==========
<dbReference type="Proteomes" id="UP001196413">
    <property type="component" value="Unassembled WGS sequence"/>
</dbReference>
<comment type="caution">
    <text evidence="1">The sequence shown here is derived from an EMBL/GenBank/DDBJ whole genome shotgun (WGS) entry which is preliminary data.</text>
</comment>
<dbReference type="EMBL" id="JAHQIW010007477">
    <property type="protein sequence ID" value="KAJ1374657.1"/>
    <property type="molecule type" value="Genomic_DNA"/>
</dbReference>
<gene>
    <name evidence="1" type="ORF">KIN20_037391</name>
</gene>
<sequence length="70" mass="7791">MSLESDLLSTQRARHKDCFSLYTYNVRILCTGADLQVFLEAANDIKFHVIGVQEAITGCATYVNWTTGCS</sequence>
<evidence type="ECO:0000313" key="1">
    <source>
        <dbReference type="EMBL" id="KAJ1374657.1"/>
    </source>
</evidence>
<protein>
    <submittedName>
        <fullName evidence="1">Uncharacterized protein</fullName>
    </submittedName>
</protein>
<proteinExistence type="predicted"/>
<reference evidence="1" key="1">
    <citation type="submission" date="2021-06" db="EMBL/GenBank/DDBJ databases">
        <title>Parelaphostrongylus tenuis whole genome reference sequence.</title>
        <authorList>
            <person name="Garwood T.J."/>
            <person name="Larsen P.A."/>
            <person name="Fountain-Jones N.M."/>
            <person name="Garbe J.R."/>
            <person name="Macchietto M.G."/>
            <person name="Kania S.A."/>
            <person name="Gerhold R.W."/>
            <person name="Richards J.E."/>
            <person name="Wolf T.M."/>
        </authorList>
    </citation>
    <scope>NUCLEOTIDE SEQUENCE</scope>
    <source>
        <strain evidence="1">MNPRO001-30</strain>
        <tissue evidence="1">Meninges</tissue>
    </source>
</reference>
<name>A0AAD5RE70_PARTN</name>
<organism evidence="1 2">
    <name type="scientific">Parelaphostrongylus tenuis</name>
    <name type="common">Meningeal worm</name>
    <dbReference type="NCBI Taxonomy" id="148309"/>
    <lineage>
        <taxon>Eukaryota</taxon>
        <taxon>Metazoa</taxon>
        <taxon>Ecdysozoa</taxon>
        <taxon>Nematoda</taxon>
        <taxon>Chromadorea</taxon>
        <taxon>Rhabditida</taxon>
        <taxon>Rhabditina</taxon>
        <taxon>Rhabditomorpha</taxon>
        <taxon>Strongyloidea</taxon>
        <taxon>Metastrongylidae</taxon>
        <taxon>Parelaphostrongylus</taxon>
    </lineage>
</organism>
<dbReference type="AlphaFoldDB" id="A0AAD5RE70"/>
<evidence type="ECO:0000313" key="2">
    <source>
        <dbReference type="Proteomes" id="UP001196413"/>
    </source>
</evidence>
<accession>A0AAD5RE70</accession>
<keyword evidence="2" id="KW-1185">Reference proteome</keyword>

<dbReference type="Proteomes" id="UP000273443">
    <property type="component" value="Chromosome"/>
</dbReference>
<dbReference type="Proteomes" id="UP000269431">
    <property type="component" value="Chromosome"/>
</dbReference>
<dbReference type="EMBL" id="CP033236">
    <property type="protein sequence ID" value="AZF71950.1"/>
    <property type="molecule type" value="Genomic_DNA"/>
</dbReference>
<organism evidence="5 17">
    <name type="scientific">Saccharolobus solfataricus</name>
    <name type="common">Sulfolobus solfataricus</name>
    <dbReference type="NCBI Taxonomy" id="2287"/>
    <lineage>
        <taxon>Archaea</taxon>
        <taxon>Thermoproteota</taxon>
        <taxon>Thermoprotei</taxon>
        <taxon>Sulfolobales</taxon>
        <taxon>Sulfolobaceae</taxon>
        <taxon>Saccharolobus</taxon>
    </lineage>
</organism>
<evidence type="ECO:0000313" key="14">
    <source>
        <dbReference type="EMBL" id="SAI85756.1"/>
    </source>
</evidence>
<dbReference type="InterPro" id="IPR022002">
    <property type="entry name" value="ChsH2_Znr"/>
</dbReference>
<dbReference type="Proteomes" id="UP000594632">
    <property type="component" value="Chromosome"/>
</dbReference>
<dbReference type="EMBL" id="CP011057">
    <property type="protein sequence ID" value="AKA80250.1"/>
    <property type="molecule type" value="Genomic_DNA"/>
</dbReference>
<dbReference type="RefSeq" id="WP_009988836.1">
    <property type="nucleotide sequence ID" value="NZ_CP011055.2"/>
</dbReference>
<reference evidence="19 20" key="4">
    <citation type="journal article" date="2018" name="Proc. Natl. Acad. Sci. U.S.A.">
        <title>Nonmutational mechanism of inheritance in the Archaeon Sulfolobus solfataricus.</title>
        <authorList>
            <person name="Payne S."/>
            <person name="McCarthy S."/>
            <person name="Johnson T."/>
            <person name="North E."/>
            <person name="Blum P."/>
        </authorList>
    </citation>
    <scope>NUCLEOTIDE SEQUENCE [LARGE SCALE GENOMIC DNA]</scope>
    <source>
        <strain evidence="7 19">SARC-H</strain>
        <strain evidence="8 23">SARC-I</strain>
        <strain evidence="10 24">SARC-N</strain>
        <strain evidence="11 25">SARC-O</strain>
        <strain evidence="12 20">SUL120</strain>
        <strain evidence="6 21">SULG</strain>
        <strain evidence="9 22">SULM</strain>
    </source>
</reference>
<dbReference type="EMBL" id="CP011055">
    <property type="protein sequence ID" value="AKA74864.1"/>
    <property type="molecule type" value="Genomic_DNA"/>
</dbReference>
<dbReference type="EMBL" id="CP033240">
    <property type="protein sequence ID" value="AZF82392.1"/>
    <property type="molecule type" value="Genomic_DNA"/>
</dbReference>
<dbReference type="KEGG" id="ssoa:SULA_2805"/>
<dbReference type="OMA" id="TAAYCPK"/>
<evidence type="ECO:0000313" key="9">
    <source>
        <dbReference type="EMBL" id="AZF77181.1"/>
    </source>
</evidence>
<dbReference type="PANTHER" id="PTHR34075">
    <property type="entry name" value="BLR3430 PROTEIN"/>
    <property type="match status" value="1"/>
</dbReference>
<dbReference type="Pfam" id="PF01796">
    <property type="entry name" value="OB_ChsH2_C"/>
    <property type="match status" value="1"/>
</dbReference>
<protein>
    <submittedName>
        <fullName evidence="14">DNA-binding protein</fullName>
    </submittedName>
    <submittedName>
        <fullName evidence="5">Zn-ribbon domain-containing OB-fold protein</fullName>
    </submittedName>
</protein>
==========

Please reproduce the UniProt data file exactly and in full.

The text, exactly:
<dbReference type="Proteomes" id="UP001196413">
    <property type="component" value="Unassembled WGS sequence"/>
</dbReference>
<comment type="caution">
    <text evidence="1">The sequence shown here is derived from an EMBL/GenBank/DDBJ whole genome shotgun (WGS) entry which is preliminary data.</text>
</comment>
<dbReference type="EMBL" id="JAHQIW010007477">
    <property type="protein sequence ID" value="KAJ1374657.1"/>
    <property type="molecule type" value="Genomic_DNA"/>
</dbReference>
<gene>
    <name evidence="1" type="ORF">KIN20_037391</name>
</gene>
<sequence length="70" mass="7791">MSLESDLLSTQRARHKDCFSLYTYNVRILCTGADLQVFLEAANDIKFHVIGVQEAITGCATYVNWTTGCS</sequence>
<evidence type="ECO:0000313" key="1">
    <source>
        <dbReference type="EMBL" id="KAJ1374657.1"/>
    </source>
</evidence>
<protein>
    <submittedName>
        <fullName evidence="1">Uncharacterized protein</fullName>
    </submittedName>
</protein>
<proteinExistence type="predicted"/>
<reference evidence="1" key="1">
    <citation type="submission" date="2021-06" db="EMBL/GenBank/DDBJ databases">
        <title>Parelaphostrongylus tenuis whole genome reference sequence.</title>
        <authorList>
            <person name="Garwood T.J."/>
            <person name="Larsen P.A."/>
            <person name="Fountain-Jones N.M."/>
            <person name="Garbe J.R."/>
            <person name="Macchietto M.G."/>
            <person name="Kania S.A."/>
            <person name="Gerhold R.W."/>
            <person name="Richards J.E."/>
            <person name="Wolf T.M."/>
        </authorList>
    </citation>
    <scope>NUCLEOTIDE SEQUENCE</scope>
    <source>
        <strain evidence="1">MNPRO001-30</strain>
        <tissue evidence="1">Meninges</tissue>
    </source>
</reference>
<name>A0AAD5RE70_PARTN</name>
<organism evidence="1 2">
    <name type="scientific">Parelaphostrongylus tenuis</name>
    <name type="common">Meningeal worm</name>
    <dbReference type="NCBI Taxonomy" id="148309"/>
    <lineage>
        <taxon>Eukaryota</taxon>
        <taxon>Metazoa</taxon>
        <taxon>Ecdysozoa</taxon>
        <taxon>Nematoda</taxon>
        <taxon>Chromadorea</taxon>
        <taxon>Rhabditida</taxon>
        <taxon>Rhabditina</taxon>
        <taxon>Rhabditomorpha</taxon>
        <taxon>Strongyloidea</taxon>
        <taxon>Metastrongylidae</taxon>
        <taxon>Parelaphostrongylus</taxon>
    </lineage>
</organism>
<dbReference type="AlphaFoldDB" id="A0AAD5RE70"/>
<evidence type="ECO:0000313" key="2">
    <source>
        <dbReference type="Proteomes" id="UP001196413"/>
    </source>
</evidence>
<accession>A0AAD5RE70</accession>
<keyword evidence="2" id="KW-1185">Reference proteome</keyword>

<dbReference type="Proteomes" id="UP000273443">
    <property type="component" value="Chromosome"/>
</dbReference>
<dbReference type="Proteomes" id="UP000269431">
    <property type="component" value="Chromosome"/>
</dbReference>
<dbReference type="EMBL" id="CP033236">
    <property type="protein sequence ID" value="AZF71950.1"/>
    <property type="molecule type" value="Genomic_DNA"/>
</dbReference>
<organism evidence="5 17">
    <name type="scientific">Saccharolobus solfataricus</name>
    <name type="common">Sulfolobus solfataricus</name>
    <dbReference type="NCBI Taxonomy" id="2287"/>
    <lineage>
        <taxon>Archaea</taxon>
        <taxon>Thermoproteota</taxon>
        <taxon>Thermoprotei</taxon>
        <taxon>Sulfolobales</taxon>
        <taxon>Sulfolobaceae</taxon>
        <taxon>Saccharolobus</taxon>
    </lineage>
</organism>
<evidence type="ECO:0000313" key="14">
    <source>
        <dbReference type="EMBL" id="SAI85756.1"/>
    </source>
</evidence>
<dbReference type="InterPro" id="IPR022002">
    <property type="entry name" value="ChsH2_Znr"/>
</dbReference>
<dbReference type="Proteomes" id="UP000594632">
    <property type="component" value="Chromosome"/>
</dbReference>
<dbReference type="EMBL" id="CP011057">
    <property type="protein sequence ID" value="AKA80250.1"/>
    <property type="molecule type" value="Genomic_DNA"/>
</dbReference>
<dbReference type="RefSeq" id="WP_009988836.1">
    <property type="nucleotide sequence ID" value="NZ_CP011055.2"/>
</dbReference>
<reference evidence="19 20" key="4">
    <citation type="journal article" date="2018" name="Proc. Natl. Acad. Sci. U.S.A.">
        <title>Nonmutational mechanism of inheritance in the Archaeon Sulfolobus solfataricus.</title>
        <authorList>
            <person name="Payne S."/>
            <person name="McCarthy S."/>
            <person name="Johnson T."/>
            <person name="North E."/>
            <person name="Blum P."/>
        </authorList>
    </citation>
    <scope>NUCLEOTIDE SEQUENCE [LARGE SCALE GENOMIC DNA]</scope>
    <source>
        <strain evidence="7 19">SARC-H</strain>
        <strain evidence="8 23">SARC-I</strain>
        <strain evidence="10 24">SARC-N</strain>
        <strain evidence="11 25">SARC-O</strain>
        <strain evidence="12 20">SUL120</strain>
        <strain evidence="6 21">SULG</strain>
        <strain evidence="9 22">SULM</strain>
    </source>
</reference>
<dbReference type="EMBL" id="CP011055">
    <property type="protein sequence ID" value="AKA74864.1"/>
    <property type="molecule type" value="Genomic_DNA"/>
</dbReference>
<dbReference type="EMBL" id="CP033240">
    <property type="protein sequence ID" value="AZF82392.1"/>
    <property type="molecule type" value="Genomic_DNA"/>
</dbReference>
<dbReference type="KEGG" id="ssoa:SULA_2805"/>
<dbReference type="OMA" id="TAAYCPK"/>
<evidence type="ECO:0000313" key="9">
    <source>
        <dbReference type="EMBL" id="AZF77181.1"/>
    </source>
</evidence>
<dbReference type="PANTHER" id="PTHR34075">
    <property type="entry name" value="BLR3430 PROTEIN"/>
    <property type="match status" value="1"/>
</dbReference>
<dbReference type="Pfam" id="PF01796">
    <property type="entry name" value="OB_ChsH2_C"/>
    <property type="match status" value="1"/>
</dbReference>
<protein>
    <submittedName>
        <fullName evidence="14">DNA-binding protein</fullName>
    </submittedName>
    <submittedName>
        <fullName evidence="5">Zn-ribbon domain-containing OB-fold protein</fullName>
    </submittedName>
</protein>